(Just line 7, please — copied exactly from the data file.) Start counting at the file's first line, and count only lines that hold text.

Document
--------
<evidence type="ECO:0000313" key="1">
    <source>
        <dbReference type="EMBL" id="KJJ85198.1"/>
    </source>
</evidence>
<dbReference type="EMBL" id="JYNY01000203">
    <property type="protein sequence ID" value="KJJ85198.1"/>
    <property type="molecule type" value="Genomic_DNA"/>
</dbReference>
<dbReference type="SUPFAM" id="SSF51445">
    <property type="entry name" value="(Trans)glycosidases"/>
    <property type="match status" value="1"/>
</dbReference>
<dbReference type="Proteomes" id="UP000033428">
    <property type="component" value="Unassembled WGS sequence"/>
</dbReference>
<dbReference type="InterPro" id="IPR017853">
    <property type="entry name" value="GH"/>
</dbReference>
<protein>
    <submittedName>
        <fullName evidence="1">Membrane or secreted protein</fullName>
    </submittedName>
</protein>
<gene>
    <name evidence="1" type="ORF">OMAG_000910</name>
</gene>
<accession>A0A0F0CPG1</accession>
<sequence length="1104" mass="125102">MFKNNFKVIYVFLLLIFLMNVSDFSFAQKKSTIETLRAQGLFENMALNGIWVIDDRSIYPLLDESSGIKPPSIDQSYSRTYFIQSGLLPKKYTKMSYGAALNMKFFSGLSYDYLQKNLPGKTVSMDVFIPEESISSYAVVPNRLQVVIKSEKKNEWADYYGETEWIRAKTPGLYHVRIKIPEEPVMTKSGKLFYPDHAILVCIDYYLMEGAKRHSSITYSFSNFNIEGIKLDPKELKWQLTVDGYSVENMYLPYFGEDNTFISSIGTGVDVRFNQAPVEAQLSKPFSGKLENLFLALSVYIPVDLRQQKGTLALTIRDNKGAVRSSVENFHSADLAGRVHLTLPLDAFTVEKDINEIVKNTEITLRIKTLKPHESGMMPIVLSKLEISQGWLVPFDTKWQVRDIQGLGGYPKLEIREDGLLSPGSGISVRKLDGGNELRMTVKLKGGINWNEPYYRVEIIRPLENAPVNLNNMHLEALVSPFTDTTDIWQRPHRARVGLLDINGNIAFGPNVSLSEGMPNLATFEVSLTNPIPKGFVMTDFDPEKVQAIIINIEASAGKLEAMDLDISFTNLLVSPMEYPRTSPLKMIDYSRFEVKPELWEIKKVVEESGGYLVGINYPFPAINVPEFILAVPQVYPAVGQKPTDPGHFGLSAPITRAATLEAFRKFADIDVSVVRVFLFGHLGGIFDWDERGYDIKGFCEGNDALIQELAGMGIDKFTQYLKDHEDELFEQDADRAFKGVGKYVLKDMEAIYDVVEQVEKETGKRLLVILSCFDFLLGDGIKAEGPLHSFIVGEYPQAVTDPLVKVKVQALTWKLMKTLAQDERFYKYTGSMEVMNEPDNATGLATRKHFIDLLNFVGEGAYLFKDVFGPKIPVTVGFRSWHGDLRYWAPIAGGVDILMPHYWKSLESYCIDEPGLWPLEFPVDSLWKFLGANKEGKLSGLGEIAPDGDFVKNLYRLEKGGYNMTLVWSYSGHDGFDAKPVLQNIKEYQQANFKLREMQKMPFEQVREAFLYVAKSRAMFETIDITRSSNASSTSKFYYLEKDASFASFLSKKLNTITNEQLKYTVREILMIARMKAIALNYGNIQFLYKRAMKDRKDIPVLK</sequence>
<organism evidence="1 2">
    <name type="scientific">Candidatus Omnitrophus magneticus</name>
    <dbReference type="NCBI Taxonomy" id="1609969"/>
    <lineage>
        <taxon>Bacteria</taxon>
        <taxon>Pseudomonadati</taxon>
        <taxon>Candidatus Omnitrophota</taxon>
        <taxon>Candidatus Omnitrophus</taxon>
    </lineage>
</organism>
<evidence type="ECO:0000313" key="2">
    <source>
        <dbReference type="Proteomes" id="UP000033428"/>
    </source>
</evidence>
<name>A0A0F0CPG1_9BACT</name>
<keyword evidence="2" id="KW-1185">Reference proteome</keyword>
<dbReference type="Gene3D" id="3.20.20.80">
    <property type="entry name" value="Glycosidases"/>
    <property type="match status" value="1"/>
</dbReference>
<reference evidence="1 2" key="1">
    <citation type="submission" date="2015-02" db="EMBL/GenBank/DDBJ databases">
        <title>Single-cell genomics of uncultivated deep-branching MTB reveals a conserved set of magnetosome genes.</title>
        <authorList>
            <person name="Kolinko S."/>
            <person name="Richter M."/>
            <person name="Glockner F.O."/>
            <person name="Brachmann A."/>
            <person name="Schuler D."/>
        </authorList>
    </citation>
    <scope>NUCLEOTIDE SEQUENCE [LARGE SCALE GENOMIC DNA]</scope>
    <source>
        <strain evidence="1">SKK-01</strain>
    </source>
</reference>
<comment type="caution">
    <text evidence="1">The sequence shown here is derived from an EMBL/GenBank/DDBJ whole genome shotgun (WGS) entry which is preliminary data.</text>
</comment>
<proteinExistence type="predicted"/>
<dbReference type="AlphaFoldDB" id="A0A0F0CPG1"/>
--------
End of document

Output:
    <property type="protein sequence ID" value="KJJ85198.1"/>